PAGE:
Now the details are starting to come in and the news isn’t good. CNN is reporting that “unfortunately the numbers are stunningly high … especially bacteria, especially fecal bacteria.” For example, the number of viable E. coli cells in public water should be zero, yet CNN found as many as 8,600 such cells (colony forming units) in their small-sized samples – and they’ll continue to multiply, exponentially.

And because the pathogen count in general is so high there’s “the potential for sewer plant malfunction or sewer plant continuing to discharge untreated or partially treated waste.”

What you should therefore do: “take a bath or shower … as soon as possible after coming out of that water … [and] get rid of the clothes you had on because just washing them will not destroy the harmful bacteria.”

How to Raise a Child Without Antibiotics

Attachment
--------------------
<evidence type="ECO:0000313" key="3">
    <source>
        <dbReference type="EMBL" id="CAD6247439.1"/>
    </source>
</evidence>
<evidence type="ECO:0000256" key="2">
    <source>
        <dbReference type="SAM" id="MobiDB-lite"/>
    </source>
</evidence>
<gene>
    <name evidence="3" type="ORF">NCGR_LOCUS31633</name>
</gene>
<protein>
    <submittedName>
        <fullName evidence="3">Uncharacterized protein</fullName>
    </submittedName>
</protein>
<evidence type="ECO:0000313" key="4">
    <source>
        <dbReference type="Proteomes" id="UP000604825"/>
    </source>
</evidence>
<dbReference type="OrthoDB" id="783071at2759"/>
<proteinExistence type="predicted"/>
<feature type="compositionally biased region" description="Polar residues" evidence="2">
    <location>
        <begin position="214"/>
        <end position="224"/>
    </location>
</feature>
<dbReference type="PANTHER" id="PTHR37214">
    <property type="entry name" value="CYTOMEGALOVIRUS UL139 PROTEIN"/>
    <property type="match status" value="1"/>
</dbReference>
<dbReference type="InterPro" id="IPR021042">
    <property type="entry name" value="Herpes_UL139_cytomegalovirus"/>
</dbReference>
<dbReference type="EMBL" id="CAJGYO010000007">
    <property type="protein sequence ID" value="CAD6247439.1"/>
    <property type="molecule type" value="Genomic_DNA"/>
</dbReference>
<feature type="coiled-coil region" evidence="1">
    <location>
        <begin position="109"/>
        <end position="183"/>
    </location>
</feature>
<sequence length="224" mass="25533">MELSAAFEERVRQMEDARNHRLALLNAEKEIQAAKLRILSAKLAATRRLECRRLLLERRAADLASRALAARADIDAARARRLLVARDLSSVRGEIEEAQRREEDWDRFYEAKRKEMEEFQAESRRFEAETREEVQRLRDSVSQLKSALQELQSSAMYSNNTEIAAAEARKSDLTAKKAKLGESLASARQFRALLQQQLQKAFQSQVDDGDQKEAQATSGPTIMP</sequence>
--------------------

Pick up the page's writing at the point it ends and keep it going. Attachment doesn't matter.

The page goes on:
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Since this Atlantic article was tweeted by @BradSpellberg you know it’s worth a careful read. It’s the unusual case of a 14-year old boy who, though he had been sick, had never been given an antibiotic. That’s because his parents understood the foundational rule: That antibiotics only work on bacterial-driven infections not viral-driven ones. Thus, for example, when you have the cold or flu antibiotics are not for you.

But this can be hard to follow in practice especially when facing your sick child. The article nicely explains why: